The death of the computer chain store

I heard on the radio a couple days ago that CompUSA is going out of business. It’s been sold to a private equity company, and the plan is its stores will be gradually liquidated. This is not the end of the computer retail chain as a fixture in our society. Now there are Apple stores, but they’re really the only ones left. The main reason these exist though is because of the iPod and iPhone. MacBooks have been selling well, but I think the sales and profits of the iPod and its successors make the computer sales pale by comparison.

This isn’t to say that you can’t buy a PC at a store after CompUSA goes away, or that you’ll only be able to buy a Mac. You can still get PCs at Circuit City and Best Buy. PCs today are becoming media devices–consumer electronics. CompUSA tried to compete with these retailers by introducing consumer electronics into their stores, but I guess they weren’t as good at it. They were good for buying some electronics though. I bought a decent Canon digital camera from CompUSA for a really good price last year.

If you still want a techie/power user PC I’d recommend a mom and pop store. I think They’re still around. Or, get one at Dell or HP (mail order).

The PC business is definitely going through a transition. Somehow I think the future of the PC is your mobile phone…or maybe your TV. It will practically disappear. In some ways this makes sense, but until the I/O interface is figured out so that people can actually use it in a sophisticated way the prospect makes me cringe.

What was the PC revolution for, anyway? Was it just a way to digitize analog media?

This has been a question in the industry for a long time. In one of my previous posts I embedded a vintage episode of The Computer Chronicles on the Atari ST and Commodore Amiga. In it Gary Kildall made the comment that after buying 8-bit computers, “People have gone back to their VCRs”, and computer companies were needing something new to attract those customers back. Even then people saw computers as “media devices”, but it was more obvious they were something different from a phone or a TV. They were something you attached to a TV or monitor. What’s going on now is the maturation of the technology. Different media are being integrated together. It’ll be interactive, but centrally controlled. I suppose most people are looking forward to this future, but I’m not. Computing can be more than this if people have the vision to make it so.

—Mark Miller, https://tekkie.wordpress.com

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5 thoughts on “The death of the computer chain store

  1. Mark –

    Some of this ties into my blog from last week (http://blogs.techrepublic.com.com/programming-and-development/?p=566). I think these following items are what killed this space:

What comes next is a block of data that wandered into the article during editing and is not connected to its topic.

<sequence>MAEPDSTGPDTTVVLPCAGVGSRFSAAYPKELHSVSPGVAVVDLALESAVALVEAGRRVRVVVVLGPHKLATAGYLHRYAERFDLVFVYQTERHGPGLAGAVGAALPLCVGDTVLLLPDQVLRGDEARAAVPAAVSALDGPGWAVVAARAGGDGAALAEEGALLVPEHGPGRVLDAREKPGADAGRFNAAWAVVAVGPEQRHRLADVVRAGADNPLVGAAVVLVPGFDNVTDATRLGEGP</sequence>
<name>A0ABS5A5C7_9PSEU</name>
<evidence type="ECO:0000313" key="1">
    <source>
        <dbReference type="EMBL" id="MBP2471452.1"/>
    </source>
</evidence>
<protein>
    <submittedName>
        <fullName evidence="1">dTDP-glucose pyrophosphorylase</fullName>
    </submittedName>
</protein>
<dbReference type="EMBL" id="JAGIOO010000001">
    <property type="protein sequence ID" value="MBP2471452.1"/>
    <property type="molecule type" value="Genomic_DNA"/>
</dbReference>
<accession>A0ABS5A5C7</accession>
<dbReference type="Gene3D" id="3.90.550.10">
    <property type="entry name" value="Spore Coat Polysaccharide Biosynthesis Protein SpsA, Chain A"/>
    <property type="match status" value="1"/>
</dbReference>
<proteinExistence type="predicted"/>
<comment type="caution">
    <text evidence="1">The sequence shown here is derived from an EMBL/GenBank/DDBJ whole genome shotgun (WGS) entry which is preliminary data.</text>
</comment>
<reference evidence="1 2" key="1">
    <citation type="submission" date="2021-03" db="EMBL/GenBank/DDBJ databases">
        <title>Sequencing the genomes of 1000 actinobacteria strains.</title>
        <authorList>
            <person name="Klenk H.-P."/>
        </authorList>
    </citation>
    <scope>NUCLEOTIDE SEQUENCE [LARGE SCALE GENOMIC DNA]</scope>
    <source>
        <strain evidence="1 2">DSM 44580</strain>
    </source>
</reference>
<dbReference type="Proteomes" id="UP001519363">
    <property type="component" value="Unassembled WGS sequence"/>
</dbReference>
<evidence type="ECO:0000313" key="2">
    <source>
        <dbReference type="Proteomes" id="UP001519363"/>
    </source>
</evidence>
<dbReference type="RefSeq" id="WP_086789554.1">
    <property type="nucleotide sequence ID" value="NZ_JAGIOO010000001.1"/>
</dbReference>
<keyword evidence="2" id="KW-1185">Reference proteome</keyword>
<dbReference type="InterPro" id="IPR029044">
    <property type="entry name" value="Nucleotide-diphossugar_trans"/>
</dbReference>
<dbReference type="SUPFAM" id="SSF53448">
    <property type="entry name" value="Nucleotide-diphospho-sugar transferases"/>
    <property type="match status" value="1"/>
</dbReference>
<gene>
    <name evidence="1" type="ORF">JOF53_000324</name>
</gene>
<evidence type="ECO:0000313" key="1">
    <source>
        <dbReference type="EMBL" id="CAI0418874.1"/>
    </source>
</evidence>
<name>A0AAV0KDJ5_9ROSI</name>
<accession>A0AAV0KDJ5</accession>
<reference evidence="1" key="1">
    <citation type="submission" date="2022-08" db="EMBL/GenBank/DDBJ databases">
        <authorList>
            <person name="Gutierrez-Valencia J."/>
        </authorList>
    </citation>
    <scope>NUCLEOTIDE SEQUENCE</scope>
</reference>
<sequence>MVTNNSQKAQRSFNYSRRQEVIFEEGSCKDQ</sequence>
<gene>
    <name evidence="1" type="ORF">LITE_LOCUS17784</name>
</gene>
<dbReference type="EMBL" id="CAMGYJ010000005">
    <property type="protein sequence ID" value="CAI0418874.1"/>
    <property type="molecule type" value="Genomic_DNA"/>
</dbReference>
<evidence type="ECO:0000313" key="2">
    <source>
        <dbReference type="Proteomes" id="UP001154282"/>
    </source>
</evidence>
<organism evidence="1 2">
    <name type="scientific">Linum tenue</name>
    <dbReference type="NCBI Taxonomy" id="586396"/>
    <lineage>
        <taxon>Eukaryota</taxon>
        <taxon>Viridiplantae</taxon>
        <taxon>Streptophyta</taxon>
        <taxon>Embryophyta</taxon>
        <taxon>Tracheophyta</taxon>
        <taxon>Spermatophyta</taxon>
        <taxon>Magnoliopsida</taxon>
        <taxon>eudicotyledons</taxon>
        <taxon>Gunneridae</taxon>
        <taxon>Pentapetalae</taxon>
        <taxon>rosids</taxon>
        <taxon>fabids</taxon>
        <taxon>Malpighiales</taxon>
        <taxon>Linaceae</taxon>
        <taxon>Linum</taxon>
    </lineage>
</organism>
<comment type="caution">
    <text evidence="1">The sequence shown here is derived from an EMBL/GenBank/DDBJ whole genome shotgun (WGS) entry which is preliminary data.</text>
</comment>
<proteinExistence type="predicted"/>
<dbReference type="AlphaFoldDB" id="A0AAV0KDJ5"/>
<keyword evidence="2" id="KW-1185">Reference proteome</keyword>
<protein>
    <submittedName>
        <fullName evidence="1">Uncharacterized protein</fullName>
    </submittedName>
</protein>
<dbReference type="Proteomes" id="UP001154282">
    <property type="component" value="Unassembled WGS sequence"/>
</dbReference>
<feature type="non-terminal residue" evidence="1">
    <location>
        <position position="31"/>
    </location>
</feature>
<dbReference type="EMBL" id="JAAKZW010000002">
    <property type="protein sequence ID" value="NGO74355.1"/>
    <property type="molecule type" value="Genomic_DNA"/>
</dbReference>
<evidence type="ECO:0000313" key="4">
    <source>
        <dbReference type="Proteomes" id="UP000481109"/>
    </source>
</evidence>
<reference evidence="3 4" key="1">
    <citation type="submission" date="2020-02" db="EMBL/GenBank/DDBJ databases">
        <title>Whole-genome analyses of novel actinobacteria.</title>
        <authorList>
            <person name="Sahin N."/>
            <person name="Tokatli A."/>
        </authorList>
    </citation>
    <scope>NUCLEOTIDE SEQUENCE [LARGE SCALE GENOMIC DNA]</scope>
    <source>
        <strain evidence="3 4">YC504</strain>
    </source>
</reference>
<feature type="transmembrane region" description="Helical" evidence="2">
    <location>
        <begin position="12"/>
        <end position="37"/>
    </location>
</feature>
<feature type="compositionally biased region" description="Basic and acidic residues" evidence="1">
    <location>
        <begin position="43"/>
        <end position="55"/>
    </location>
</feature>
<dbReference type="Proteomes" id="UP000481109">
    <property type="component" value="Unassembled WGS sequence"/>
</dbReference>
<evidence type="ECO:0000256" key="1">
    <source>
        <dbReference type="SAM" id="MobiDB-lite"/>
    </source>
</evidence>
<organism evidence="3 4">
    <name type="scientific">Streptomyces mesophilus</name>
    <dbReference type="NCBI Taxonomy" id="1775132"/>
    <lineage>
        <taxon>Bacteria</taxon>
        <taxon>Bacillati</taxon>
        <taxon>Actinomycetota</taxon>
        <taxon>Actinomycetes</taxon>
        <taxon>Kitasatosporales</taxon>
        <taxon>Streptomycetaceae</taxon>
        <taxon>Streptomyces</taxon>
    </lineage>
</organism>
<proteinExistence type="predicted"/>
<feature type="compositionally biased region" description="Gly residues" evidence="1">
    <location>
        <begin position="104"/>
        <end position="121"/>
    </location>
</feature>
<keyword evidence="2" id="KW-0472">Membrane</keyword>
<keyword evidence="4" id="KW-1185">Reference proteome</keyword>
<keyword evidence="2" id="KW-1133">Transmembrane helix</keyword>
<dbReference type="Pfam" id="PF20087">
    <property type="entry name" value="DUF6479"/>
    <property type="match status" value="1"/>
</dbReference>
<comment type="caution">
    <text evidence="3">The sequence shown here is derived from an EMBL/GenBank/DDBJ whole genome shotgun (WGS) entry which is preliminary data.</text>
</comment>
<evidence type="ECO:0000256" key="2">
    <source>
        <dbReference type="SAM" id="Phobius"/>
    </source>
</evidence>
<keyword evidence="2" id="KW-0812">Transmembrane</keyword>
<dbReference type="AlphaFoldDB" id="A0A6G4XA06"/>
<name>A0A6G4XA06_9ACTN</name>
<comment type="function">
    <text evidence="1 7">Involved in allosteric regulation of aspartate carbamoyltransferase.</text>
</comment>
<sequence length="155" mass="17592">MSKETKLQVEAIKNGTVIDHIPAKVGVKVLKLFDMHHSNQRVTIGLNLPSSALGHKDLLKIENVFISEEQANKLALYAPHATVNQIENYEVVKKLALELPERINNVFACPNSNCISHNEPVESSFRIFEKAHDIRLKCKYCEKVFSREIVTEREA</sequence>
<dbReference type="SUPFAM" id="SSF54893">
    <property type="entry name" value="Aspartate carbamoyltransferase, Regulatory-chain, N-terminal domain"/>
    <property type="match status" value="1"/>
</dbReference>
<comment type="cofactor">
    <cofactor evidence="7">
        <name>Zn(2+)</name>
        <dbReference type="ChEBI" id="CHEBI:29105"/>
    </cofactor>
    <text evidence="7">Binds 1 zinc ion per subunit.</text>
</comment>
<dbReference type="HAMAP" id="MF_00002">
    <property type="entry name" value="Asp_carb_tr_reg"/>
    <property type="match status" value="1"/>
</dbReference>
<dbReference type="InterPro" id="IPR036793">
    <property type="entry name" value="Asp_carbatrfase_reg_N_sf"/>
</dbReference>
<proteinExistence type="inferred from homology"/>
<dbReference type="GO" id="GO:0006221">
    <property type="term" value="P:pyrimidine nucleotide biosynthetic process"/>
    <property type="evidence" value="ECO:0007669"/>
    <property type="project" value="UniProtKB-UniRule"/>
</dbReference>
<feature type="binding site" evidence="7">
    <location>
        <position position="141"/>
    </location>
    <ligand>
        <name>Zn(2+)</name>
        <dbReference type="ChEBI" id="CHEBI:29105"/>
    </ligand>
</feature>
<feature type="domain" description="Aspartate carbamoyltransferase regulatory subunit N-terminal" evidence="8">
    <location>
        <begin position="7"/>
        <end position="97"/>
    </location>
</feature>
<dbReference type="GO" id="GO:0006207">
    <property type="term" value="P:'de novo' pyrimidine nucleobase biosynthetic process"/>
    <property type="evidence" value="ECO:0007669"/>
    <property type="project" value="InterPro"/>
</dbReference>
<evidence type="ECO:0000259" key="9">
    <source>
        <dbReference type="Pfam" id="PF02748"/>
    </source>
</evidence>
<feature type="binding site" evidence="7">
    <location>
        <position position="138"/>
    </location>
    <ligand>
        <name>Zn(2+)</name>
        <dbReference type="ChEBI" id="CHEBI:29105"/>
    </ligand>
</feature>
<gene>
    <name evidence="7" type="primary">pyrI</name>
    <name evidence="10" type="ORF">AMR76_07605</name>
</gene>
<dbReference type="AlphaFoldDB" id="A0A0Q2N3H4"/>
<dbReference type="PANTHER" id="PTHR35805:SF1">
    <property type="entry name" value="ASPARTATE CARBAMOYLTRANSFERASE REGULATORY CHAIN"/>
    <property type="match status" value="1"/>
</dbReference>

* The death of hobby/enthusiast computing. RadioShack trasitioned from an electronics hobbyist store to a computer hobbyist store. Now they are trying to transition into being a mini-BestBuy. At least they had the smarts to sell Computer City to CompUSA ages ago.
    * The Internet. CompUSA can’t compete with Newegg. Maintaining the inventory in all of those stores is hard to do profitably, it is much easier to get a single point of presense (the Web site) properly stocked without missing sales because something is out, or having inventory on hand that is obsolete.
    * As you mentioned, the device convergence. Many people do more and more computing on phones than ever before. For me, for example, spam has nearly 100% killed email. I send a lot more text messages to friends than emails, at this point. The text messages are spam free, and I know what I send won’t get caught in an overzealous filter.

    I am sure that there are more, but these are the big ones, where I sit.

    J.Ja

  2. @Justin:

    Getting to your comments belatedly.

    Re: the death of the computer hobbyist

    Sad but true. Just a guess but I think the hobbyists have moved to the web. So while they’re programming on computers, they’re not targeting the computer they’re working on, but the web. Even though the young folks see the web as “ancient”, and don’t use it if they don’t have to, it and computers are still pretty essential for the work world. I guess that makes the computer training that teens get now in school pretty essential. They probably wouldn’t know how to work with the equipment if they didn’t.

  3. Pingback: CompUSA saved, kinda « Tekkie

  4. Pingback: The state of PCs « Tekkie

  5. The computer industry in Africa is taking a new shape! We are more into hardwares than the iphones or Ipads but i guess its coz we are a developing world

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